air power is projected for its potential political or moral impact. In Kosovo, Iraq and Afghanistan it is the political dividend that has been central to the exercise of air power, just as it was when Trenchard’s Independent Force flew against German cities in 1918 with the hope that a demoralised urban population might pressure the German government to make peace. In this sense it might be possible to argue, without stretching the history too far, that the RAF has begun to forge a new sense of identity in the past two decades more compatible with the traditions of Trenchardism.1
My interest here is in that last word, ‘Trenchardism’. Overy nowhere defines it — in fact, it’s the only time it occurs in his article — but as an airpower historian I have a pretty good idea what he means, despite the fact that it’s actually a relatively uncommon term. Marshal of the Royal Air Force (as he ended up) Lord Trenchard is well-known for his belief in strategic bombing as a war-winning weapon, particularly through its effects on morale, and as the RAF’s Chief of the Air Staff from 1919 to 1930 he was in a position to promote it. This sense of Trenchardism, something like Douhetism, seems straightforward enough, and it’s the sense in which I’ve encountered it in the secondary literature.2 But here I’m interested in other uses of this word Trenchardism: specifically the way it is used in a a Wikipedia article of that name which was created recently by Jo Pugh of The National Archives, who invites additions and comments (as discussed on Twitter).3 There, Trenchardism is taken beyond simply an enthusiasm for bombing, indeed beyond the military sphere entirely. The dilemma is that in so doing it risks diluting Trenchardism past the point of usefulness. But equally, it highlights a contemporary understanding of Trenchardism which is very different to that we understand now. Are they reconcilable? And if not, which should we prefer?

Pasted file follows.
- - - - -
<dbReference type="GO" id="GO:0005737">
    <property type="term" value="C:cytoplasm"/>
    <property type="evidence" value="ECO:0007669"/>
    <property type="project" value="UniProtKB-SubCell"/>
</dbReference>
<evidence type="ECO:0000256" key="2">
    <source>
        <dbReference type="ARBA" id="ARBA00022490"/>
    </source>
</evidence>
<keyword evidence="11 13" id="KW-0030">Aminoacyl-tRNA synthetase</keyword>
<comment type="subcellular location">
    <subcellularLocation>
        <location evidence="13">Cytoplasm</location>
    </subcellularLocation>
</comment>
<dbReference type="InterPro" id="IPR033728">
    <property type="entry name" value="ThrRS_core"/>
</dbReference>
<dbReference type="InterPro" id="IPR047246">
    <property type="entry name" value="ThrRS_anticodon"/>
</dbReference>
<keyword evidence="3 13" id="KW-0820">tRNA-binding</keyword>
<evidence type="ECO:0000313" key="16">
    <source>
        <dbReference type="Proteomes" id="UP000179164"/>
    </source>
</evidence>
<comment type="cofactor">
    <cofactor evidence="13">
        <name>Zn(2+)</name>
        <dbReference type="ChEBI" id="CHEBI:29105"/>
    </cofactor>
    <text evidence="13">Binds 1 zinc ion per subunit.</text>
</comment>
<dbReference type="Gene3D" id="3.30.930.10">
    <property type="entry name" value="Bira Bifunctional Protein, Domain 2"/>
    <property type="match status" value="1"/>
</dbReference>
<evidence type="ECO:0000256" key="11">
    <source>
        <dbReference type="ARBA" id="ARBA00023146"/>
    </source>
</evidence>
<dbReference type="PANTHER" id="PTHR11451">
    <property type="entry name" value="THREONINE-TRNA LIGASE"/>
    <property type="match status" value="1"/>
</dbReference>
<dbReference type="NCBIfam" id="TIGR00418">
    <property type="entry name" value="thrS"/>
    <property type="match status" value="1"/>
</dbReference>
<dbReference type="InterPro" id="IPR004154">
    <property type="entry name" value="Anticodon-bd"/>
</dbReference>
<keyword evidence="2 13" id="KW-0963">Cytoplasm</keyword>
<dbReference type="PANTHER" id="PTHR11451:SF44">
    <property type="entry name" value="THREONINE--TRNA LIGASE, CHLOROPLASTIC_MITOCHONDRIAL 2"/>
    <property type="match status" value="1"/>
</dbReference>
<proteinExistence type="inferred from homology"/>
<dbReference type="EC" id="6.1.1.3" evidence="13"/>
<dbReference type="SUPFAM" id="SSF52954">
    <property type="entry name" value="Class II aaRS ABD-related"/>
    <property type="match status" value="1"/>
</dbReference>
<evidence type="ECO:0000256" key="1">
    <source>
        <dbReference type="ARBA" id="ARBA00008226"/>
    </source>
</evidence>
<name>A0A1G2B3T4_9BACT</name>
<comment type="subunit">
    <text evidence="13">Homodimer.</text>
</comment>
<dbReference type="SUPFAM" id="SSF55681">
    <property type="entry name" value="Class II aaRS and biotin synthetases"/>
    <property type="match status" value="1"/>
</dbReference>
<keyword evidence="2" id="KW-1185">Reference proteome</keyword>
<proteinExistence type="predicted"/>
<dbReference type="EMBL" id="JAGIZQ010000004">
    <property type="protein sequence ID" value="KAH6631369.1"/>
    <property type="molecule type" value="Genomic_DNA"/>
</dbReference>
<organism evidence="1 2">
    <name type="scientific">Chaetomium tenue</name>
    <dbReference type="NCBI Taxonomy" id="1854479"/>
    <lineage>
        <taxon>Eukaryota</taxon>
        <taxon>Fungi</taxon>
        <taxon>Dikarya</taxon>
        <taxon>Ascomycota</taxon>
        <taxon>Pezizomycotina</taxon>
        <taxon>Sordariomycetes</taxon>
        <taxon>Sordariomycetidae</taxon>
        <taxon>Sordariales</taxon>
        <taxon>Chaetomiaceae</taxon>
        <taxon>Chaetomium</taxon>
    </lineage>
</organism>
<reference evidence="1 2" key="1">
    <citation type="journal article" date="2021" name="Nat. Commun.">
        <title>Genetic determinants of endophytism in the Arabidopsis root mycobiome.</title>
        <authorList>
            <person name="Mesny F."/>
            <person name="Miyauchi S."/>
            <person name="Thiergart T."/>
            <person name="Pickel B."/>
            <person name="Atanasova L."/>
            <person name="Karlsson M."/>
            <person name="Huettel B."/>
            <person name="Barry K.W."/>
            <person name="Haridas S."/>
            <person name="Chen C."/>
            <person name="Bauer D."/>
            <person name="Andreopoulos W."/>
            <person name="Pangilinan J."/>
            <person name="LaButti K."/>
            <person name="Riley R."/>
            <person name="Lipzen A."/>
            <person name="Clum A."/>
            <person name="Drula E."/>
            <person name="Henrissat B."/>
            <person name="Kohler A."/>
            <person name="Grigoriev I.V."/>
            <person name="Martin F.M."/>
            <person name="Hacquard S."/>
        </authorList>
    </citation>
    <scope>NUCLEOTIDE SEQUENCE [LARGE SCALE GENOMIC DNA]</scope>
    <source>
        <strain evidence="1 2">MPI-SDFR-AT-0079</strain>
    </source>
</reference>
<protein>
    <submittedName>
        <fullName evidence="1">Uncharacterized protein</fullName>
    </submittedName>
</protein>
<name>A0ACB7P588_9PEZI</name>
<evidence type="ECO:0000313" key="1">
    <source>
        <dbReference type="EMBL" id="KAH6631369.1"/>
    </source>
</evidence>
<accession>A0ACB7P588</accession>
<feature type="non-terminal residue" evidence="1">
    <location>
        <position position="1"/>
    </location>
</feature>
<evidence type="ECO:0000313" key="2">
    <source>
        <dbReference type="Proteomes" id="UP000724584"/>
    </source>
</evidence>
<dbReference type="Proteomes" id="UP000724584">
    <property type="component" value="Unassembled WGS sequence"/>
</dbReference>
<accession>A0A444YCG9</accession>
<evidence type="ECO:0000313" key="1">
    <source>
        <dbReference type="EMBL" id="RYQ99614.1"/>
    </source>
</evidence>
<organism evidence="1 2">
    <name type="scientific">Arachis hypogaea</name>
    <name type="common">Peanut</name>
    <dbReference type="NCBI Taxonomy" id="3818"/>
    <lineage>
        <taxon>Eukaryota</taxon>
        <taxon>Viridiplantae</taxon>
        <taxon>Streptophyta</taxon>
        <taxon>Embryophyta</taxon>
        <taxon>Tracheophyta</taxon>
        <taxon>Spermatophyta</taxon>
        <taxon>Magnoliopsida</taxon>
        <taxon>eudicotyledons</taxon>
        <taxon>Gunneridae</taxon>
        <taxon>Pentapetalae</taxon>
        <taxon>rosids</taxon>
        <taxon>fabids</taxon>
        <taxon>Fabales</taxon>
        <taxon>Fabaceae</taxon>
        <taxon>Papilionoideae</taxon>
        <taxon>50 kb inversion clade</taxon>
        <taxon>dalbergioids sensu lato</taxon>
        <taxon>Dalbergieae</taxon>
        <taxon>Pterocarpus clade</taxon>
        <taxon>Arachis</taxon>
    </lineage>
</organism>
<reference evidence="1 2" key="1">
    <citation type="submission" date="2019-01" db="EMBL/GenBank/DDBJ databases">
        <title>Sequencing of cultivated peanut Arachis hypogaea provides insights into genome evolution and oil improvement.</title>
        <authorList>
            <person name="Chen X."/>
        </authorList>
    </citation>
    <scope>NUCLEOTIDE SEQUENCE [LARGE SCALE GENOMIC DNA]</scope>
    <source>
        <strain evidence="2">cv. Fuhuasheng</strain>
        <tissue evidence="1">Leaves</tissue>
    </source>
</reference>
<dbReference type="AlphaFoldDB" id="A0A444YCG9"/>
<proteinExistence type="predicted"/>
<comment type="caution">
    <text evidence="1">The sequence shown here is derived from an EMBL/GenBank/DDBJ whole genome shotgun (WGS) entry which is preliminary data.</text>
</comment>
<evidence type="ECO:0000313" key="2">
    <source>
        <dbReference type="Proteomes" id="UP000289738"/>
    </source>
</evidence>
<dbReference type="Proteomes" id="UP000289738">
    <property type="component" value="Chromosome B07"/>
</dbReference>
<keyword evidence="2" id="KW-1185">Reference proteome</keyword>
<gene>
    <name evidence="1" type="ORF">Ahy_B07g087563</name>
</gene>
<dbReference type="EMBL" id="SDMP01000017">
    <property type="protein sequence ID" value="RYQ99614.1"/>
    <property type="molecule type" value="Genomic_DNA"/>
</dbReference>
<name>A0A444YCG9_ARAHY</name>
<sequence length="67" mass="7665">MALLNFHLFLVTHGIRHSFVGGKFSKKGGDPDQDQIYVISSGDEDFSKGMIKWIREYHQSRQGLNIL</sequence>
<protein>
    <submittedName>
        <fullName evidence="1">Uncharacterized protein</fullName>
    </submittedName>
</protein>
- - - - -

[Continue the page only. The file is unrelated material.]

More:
The Wikipedia article portrays Trenchardism as having three aspects: Trenchard’s advocacy of strategic bombing, his colonial air control policies (which I’ll leave to one side), and his approach to policing during his time as Commissioner of Police of the Metropolis between 1931 and 1935, that is to say as the head of the London Metropolitan Police Service. In a section entitled ‘Trenchardism in domestic policy’, the article currently has the following:
Campaigners on the Left in Britain resented what they deemed Trenchard’s militarisation of policing in London and saw innovations such as the Metropolitan Police College not as the professionalisation Trenchard claimed but a deliberate assault on Britain’s traditional style of consensus policing.
This was new to me. I knew that Trenchard was responsible for the creation of the Police College at Hendon (incidentally, practically next door to the aerodrome where the spectacular RAF Displays were held every year from 1920), which seems in keeping with one his major legacies to the RAF, Cranwell, the world’s first air force officer academy, founded in 1919. That Hendon was regarded by some on the left as a militarisation of the Met makes some sense from that perspective, though equally so does Trenchard’s professed aim of professionalisation. More to the point, it’s hard to see how this kind of Trenchardism is related to the strategic bombing kind of Trenchardism. The article also adds that
This view of Trenchardism as an authoritarian doctrine was exacerbated by specific police tactics used against hunger marchers in London, including use of batons.